IV Defendant's Six-month Jail Sentence for Misdemeanor

Resisting Arrest (Count 7) Must Be Stayed Pursuant to Section 654

Lastly, defendant argues the trial court violated section 654 by failing to stay his concurrent six-month jail sentence for the misdemeanor offense of resisting arrest, in light of his two-year consecutive sentence for the felony offense of evading an officer because both offenses resulted from the same conduct -- "the evasion on Highway 80." We agree.

Section 654, subdivision (a), provides in relevant part that "[a]n act or omission that is punishable in different ways by different provisions of law shall be punished under the provision that provides for the longest potential term of imprisonment, but in no case shall the act or omission be punished under more than one provision."

During closing argument, the prosecution argued that "[r]esisting arrest . . . is also related to the conduct that was exhibited during the evasion on Highway 80. [¶] During the course of the evading, the crime of resisting arrest was also violated." Thereafter, the prosecutor explained how defendant, Latour, and Clark's conduct in fleeing from Officer Constable amounted to resisting arrest. That was the sole theory of liability presented to the jury on that the resisting offense. Accordingly, we assume the jury found defendant guilty of resisting arrest based on that theory.

Because the evading and resisting offenses arose from a single act, defendant's concurrent six-month jail sentence for misdemeanor resisting arrest should have been stayed under section 654.

We note several errors in the abstract of judgment filed on January 24, 2011. Under section 1, count 4, the sentence is listed as a concurrent eight months ("1/3MT 2 YRS = 8 MOS"); however, the reporter's transcript reflects that defendant was sentenced to a concurrent two years (the middle term). Under section 1, count 4, the "section no." is listed as "28002.2(a)"; however, defendant was convicted of violating Vehicle Code section 2800.2, subdivision (a). Under section 1, count 9, the sentence is listed as a consecutive two years ("1/3 LT of 5 YRS = 2 YRS"); however, the reporter's transcript reflects that defendant was sentenced to a consecutive two years and four months (one-third the middle term of seven years). Finally section 1 fails to list defendant's sentence on count 7.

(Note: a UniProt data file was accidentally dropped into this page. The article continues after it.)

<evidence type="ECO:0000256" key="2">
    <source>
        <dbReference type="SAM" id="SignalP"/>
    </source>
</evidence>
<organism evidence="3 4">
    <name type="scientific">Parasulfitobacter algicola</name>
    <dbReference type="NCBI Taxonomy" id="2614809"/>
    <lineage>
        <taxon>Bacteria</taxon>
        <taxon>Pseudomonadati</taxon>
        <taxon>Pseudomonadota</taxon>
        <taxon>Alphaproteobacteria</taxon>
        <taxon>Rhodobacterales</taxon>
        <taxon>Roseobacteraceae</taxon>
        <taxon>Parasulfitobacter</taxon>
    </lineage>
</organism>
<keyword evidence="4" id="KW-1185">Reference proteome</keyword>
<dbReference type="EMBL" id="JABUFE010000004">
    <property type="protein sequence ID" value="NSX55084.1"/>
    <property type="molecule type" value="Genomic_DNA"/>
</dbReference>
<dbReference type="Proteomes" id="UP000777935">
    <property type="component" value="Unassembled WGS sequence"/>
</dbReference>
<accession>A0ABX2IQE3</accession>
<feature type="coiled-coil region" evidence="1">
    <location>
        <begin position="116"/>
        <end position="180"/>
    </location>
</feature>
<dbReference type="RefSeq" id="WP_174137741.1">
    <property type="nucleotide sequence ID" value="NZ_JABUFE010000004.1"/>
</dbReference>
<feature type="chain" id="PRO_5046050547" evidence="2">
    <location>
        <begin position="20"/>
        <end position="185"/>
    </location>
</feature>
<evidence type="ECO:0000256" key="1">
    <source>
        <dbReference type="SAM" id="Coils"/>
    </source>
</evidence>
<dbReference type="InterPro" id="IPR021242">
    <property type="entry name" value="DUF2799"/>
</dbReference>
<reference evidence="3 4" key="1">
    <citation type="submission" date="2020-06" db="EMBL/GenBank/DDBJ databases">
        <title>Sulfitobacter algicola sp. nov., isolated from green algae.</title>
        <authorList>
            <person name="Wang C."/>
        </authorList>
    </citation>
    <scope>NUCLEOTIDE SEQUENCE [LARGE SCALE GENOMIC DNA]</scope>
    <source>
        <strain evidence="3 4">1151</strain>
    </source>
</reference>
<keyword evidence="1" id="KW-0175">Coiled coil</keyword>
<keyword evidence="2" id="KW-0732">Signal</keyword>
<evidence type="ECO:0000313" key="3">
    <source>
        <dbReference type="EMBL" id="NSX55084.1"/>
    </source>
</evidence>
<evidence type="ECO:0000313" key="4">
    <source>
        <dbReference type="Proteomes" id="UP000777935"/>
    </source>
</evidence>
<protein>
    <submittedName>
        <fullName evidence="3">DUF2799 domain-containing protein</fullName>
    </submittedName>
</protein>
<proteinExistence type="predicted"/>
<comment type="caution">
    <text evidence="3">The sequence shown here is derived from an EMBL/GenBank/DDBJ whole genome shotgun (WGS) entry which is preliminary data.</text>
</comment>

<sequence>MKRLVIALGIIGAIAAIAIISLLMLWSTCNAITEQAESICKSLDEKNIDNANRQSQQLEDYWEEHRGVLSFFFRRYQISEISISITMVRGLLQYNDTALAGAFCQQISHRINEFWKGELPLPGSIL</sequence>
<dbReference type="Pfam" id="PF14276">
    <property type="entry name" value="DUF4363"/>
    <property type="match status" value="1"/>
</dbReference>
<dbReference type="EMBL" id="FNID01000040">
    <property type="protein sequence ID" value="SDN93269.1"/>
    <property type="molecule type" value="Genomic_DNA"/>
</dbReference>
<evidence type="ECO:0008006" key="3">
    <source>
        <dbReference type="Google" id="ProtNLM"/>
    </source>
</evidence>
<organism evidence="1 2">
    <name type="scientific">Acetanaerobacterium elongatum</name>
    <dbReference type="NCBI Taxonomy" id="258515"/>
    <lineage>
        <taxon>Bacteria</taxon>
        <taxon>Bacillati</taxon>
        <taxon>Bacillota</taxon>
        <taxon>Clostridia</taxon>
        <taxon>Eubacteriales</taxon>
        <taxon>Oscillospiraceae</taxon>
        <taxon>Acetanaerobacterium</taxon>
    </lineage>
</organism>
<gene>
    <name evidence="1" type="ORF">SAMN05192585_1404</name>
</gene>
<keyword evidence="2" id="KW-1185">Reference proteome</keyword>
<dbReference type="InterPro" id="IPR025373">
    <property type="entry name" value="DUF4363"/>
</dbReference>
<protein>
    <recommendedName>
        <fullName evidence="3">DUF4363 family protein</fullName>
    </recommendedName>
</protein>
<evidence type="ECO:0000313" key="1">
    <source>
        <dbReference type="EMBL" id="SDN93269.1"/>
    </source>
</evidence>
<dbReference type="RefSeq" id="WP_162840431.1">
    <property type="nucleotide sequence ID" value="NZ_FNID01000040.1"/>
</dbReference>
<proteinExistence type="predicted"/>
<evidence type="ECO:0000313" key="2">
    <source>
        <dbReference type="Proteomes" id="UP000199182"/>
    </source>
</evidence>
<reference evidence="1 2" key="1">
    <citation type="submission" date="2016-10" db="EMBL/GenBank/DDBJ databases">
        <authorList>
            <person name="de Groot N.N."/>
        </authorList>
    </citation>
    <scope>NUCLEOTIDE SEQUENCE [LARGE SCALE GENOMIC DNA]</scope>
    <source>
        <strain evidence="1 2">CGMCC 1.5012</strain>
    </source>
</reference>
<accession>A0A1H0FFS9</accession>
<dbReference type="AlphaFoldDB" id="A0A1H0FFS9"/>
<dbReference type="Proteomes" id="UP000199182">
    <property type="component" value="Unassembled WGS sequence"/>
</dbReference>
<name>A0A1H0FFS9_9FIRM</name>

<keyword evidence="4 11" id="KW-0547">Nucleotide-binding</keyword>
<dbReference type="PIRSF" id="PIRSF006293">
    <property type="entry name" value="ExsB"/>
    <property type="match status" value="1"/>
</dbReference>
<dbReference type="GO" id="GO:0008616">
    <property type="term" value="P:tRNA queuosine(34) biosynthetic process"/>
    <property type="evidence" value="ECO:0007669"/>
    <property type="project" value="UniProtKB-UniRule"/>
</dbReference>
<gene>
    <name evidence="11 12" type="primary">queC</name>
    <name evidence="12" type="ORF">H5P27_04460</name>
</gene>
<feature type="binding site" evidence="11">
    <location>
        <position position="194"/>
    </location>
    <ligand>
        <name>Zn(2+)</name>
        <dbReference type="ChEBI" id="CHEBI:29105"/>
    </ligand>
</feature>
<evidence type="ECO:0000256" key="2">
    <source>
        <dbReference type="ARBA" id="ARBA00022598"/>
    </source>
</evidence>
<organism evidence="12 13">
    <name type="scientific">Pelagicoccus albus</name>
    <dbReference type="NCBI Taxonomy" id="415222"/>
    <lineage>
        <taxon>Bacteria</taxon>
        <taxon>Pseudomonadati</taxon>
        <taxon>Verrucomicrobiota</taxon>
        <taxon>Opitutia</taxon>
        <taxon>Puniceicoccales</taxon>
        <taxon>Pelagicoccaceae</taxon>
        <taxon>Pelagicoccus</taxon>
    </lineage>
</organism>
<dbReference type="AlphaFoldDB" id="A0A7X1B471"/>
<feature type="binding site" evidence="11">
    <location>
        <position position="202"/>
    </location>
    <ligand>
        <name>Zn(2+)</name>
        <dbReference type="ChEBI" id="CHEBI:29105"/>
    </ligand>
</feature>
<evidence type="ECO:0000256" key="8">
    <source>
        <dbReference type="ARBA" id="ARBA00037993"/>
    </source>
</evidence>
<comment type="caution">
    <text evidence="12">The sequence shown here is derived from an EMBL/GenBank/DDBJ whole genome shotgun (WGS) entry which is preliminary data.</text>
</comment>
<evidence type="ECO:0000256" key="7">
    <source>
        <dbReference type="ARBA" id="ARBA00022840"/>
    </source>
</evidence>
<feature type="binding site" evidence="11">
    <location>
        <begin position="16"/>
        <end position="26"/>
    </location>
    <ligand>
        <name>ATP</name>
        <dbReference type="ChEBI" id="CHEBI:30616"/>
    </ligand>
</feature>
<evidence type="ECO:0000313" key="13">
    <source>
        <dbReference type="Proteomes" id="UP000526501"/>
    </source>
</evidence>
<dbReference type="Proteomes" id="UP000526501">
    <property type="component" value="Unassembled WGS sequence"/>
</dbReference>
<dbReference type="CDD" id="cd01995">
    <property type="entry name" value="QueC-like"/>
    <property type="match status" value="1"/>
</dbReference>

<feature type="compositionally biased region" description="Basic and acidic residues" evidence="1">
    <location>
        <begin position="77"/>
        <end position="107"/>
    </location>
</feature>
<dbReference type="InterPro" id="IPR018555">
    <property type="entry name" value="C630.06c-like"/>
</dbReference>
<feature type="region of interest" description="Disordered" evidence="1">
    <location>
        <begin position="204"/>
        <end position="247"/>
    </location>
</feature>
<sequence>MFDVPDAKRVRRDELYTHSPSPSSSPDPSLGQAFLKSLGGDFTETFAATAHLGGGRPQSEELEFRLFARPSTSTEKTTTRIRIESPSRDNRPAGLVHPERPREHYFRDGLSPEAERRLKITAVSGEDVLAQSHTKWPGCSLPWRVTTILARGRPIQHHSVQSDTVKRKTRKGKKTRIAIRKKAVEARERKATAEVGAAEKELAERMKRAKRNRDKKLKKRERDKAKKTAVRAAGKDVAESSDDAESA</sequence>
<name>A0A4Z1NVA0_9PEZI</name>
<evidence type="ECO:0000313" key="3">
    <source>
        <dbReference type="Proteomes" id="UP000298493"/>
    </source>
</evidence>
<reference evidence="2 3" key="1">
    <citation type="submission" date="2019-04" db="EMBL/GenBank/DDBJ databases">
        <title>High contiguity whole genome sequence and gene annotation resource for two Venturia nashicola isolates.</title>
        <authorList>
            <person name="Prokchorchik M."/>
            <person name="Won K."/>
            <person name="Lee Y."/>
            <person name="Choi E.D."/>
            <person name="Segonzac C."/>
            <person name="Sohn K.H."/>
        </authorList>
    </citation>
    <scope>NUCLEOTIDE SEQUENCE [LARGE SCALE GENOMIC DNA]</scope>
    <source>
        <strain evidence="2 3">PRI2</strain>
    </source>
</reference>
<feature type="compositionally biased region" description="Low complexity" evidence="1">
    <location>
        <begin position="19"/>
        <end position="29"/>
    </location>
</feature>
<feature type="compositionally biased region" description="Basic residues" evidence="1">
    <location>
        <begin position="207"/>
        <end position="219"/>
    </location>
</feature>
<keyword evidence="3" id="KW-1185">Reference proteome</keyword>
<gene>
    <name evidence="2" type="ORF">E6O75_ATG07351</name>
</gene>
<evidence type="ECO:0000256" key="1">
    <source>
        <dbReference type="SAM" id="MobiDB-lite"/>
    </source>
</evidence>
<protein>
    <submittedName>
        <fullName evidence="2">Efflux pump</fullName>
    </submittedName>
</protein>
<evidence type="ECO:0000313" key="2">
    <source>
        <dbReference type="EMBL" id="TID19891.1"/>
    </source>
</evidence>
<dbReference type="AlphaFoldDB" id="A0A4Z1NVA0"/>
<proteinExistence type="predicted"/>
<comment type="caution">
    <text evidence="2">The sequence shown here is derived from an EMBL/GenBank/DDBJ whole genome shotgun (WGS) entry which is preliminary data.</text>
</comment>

DISPOSITION

Defendant's convictions on count 1 and 5 are reversed, and his sentence on count 7 is stayed pursuant to section 654. The judgment is otherwise affirmed. The trial court is directed to amend the abstract to conform with the disposition and to reflect that: defendant was convicted in count 4 of violating Vehicle Code section 2800.2, subdivision (a) (not "28002.2(a)"), and sentenced to a concurrent two years (the middle term); defendant was sentenced in count 9 to a consecutive two years and four months (one-third the middle term of seven years); and that the total time listed in section 8 should reflect a term of 23 years 8 months. The trial court shall prepare an amended abstract of judgment and forward a certified copy to the Department of Corrections and Rehabilitation.

We concur: HULL , J. DUARTE , J.